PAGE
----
"I think we do a good job of giving help to the kids who need it and we do a good job of giving attention to the gifted students," Merlo said. "I think we need to do more for the kids who are in the middle. They shouldn't be left out."

Polarinakis expressed a similar sentiment.

"I think we offer a lot of things out there for our special needs students; I think we offer a lot for our gifted students," she said. "I think we have to pay more attention to the kids in the middle, such as the kids who are going into the trades. They need interviewing skills, those kinds of everyday skills, social interaction. They have a different skills set that we have to focus on more."

Instructing students on developing a work ethic is what Coletta mentioned.

"I would like to see something that focuses on work ethic, but I haven't put a lot of thought into it," Coletta said, adding that it could simply emphasize the basics at succeeding in life. "To me, that just seems so difficult to get across to kids today, just from what I have seen in youth sports and from dealing with my own kids."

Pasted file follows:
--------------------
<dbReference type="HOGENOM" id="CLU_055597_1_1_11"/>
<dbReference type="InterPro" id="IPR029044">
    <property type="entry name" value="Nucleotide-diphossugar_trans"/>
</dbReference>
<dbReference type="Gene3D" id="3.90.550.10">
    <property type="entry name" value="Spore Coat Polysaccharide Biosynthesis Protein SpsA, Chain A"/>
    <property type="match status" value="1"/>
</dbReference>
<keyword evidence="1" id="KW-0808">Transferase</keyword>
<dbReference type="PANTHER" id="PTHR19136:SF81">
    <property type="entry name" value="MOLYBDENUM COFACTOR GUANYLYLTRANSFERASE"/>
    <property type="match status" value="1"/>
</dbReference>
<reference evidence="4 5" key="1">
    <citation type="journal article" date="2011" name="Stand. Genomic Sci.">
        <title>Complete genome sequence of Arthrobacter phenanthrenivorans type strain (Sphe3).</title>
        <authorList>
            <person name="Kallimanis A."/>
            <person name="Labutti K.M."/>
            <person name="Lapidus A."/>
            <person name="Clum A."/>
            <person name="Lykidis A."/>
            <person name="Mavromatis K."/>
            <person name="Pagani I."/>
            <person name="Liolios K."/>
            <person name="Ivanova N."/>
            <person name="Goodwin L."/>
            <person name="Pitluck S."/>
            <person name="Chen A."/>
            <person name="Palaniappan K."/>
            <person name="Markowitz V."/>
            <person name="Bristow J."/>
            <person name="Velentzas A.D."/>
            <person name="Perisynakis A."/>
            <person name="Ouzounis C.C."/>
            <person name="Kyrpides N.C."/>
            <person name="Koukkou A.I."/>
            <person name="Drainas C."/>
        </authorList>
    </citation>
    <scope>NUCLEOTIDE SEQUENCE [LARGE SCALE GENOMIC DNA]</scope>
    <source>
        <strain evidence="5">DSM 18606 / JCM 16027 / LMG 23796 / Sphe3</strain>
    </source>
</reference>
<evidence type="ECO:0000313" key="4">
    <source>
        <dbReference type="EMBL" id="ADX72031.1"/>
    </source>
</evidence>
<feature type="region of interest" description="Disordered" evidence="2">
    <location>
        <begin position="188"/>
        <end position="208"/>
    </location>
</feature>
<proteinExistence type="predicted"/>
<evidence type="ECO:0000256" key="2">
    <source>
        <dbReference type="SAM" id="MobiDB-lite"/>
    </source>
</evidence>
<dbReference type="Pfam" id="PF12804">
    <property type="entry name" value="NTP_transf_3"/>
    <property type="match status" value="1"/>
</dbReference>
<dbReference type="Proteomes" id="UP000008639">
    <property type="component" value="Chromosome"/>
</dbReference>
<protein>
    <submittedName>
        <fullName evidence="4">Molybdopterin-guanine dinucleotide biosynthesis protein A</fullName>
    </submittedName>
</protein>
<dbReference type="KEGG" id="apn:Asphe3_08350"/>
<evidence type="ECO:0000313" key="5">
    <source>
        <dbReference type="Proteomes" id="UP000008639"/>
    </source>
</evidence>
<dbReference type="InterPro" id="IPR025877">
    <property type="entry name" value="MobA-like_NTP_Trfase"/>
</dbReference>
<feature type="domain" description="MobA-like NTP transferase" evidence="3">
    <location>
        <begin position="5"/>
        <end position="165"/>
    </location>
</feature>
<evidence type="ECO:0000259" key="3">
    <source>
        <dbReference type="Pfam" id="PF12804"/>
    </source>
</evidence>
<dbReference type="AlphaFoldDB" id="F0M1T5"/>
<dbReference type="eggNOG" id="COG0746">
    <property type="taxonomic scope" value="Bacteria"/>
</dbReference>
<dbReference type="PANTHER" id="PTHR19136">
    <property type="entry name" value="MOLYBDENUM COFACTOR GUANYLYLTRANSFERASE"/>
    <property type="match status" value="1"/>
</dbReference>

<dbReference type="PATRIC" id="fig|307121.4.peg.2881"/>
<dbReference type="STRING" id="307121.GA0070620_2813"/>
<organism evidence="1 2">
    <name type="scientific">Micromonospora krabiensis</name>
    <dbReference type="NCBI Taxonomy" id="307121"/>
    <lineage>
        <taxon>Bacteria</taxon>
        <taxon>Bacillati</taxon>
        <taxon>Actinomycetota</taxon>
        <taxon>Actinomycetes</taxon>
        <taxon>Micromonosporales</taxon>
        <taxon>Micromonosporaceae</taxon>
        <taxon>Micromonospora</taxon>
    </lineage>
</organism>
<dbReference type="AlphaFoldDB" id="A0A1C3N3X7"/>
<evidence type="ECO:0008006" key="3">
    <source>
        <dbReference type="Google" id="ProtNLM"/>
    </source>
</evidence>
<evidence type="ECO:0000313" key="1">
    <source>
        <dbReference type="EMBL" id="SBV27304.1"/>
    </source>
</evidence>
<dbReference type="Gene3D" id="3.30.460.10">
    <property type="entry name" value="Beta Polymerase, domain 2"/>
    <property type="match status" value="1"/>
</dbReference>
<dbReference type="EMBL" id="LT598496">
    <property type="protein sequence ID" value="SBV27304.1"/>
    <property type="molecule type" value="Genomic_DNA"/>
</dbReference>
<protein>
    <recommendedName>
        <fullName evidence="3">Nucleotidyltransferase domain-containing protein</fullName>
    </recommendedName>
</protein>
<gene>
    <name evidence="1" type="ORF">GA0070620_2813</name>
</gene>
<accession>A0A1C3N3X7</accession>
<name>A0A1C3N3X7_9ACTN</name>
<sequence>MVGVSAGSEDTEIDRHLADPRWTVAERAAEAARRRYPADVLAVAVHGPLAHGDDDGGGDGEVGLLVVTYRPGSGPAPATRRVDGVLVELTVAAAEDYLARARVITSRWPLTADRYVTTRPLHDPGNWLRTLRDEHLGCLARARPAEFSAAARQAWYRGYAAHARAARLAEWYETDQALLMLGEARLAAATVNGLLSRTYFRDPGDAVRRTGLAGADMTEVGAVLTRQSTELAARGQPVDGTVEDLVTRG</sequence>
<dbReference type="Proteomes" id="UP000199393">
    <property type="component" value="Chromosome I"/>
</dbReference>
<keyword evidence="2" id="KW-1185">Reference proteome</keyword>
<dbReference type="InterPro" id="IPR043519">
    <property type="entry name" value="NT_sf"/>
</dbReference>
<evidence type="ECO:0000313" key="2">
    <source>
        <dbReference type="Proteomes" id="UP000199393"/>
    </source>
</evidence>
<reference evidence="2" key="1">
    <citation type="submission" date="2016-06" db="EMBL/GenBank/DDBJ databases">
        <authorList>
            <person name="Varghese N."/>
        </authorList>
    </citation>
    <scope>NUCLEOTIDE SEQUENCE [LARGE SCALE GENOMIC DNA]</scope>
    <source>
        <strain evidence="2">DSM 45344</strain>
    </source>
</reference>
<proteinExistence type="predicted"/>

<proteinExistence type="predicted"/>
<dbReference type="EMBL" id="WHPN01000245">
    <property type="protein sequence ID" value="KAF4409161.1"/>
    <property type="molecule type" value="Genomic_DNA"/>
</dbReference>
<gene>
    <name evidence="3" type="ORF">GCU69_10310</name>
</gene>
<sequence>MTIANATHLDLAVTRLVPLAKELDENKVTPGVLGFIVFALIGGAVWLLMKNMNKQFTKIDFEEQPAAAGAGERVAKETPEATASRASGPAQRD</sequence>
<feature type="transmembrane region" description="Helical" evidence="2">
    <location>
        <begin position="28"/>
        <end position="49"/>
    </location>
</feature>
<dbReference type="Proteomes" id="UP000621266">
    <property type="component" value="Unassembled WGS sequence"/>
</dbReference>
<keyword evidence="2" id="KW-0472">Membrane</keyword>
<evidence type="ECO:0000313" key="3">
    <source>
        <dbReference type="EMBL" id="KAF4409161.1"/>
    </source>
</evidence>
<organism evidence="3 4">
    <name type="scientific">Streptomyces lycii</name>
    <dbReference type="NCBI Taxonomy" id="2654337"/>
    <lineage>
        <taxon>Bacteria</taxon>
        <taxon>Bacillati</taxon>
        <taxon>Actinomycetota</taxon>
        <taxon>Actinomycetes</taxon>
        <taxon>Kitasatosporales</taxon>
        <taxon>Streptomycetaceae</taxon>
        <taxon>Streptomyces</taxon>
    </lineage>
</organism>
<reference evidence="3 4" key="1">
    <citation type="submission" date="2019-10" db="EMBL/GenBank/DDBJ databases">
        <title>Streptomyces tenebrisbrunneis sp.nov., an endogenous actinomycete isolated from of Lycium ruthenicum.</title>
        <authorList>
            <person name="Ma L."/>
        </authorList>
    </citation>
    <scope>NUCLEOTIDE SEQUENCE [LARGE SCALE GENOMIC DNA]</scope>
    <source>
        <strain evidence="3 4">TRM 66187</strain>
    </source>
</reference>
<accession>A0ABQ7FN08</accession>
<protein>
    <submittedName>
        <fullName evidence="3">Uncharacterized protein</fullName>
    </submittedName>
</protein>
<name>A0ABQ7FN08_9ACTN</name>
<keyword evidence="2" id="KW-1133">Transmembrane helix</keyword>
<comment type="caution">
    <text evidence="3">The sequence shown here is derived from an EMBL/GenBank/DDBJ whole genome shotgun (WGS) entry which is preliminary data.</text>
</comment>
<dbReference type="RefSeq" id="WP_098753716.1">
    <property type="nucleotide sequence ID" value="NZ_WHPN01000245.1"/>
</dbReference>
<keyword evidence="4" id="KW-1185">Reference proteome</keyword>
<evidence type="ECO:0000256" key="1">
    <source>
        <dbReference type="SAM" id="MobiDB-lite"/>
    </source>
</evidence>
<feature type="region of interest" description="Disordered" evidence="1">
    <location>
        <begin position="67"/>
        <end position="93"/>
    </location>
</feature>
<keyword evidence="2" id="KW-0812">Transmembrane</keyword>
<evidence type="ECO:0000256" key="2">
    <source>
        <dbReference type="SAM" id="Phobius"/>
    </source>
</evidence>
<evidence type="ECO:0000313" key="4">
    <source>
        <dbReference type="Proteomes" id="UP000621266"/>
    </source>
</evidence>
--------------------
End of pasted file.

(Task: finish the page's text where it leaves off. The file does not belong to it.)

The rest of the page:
Salvi said the education program should be reviewed and adjusted as needed. She said in the current economy, however, the taxpayers have to be considered when making adjustments.

"Educationally, we have to look at curriculum and look at what is best for the kids," she said. "We have to look at state regulations and the PSSA, whether we like it or not."

"I think they need to concentrate on addressing the needs of all the kids," Pogel said. "I think we spend a lot of money on getting kids to a certain level and then we stop. I think we should be challenging these kids more and pushing these kids more. I think we just accept average and are pretty happy with that."

Banyas-Galecki expressed satisfaction with the education program.